best way is to lissten to both sound, full spead and slow speed. She do an "ah-breath" between those words.
lol! Un, Ahhhhh.... yup got it. I was silly for thinking it was Una, when all along it was Un ahhhh :)
The individual sounds seem to be taken from some longer recording. In my experience, the Italian accent leaves the tongue very far forward - on the teeth- on certain word endings, in this case, "un." The result is a release of air while the mouth resets from "n.". When slowed down, this effect is exaggerated. Listening to "un" and "una" side by side, the difference is apparent, as the "-a" sounds much more deliberate. Seems to be just a sloppy editing job.
perfect analysis! I was comforted to see that others heard the same confusing sound.
To all those complaining that the slow version is incorrect: Italian is not spoken as in the slow version. Never. That's just a learning aid for you. So saying that it is unfair because it is pronounced in an odd way is like saying that it is unfair that Italian has a different grammar than [insert language here] :-)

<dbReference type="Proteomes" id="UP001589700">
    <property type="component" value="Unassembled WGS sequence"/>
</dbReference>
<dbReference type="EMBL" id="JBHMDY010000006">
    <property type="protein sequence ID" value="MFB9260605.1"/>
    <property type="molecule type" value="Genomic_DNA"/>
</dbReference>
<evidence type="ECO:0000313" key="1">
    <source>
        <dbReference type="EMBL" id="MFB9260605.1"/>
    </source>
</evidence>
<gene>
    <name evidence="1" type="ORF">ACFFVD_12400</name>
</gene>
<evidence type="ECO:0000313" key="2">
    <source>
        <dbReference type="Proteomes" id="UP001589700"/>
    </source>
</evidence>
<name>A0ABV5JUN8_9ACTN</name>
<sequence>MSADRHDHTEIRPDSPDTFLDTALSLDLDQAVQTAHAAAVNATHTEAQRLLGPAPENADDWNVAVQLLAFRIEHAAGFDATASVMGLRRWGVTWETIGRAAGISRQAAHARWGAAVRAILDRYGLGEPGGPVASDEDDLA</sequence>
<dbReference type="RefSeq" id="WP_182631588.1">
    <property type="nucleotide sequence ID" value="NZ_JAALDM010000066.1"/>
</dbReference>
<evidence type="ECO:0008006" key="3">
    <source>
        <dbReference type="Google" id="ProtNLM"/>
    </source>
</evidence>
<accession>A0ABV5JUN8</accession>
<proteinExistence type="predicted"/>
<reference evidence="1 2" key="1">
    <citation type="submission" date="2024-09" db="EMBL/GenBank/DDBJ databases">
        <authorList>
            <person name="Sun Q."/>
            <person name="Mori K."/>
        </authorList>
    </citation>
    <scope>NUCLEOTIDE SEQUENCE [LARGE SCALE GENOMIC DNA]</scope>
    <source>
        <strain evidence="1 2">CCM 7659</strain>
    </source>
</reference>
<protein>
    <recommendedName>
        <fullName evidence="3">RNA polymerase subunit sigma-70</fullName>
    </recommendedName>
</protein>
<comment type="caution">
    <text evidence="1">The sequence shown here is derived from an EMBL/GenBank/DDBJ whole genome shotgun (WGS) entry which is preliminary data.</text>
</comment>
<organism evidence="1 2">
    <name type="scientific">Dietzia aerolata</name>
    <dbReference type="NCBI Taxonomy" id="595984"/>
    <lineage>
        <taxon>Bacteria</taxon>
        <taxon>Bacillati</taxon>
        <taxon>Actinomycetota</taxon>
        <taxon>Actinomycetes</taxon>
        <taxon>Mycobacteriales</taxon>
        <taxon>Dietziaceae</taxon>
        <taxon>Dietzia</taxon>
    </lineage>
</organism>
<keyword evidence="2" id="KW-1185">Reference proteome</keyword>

So what is the plural of nouns that end with e? Would it just be leoni because it's masculine? Can animals be both feminine and masculine, depending on the animal's gender?
As a general rule, nouns and adjectives ending in -e in the singular end in -i in the plural, regardless of gender (il cane, i cani; l'arte, le arti; l'otre, gli otri; la parte, le parti); of course there are a few exceptions.
As for animals' gender, not all of them have a grammatical one matching their biological one; just like in English there is a male lion (leone) and a female lioness (leonessa), but only one word for tiger/tigress (tigre, feminine) regardless of its gender.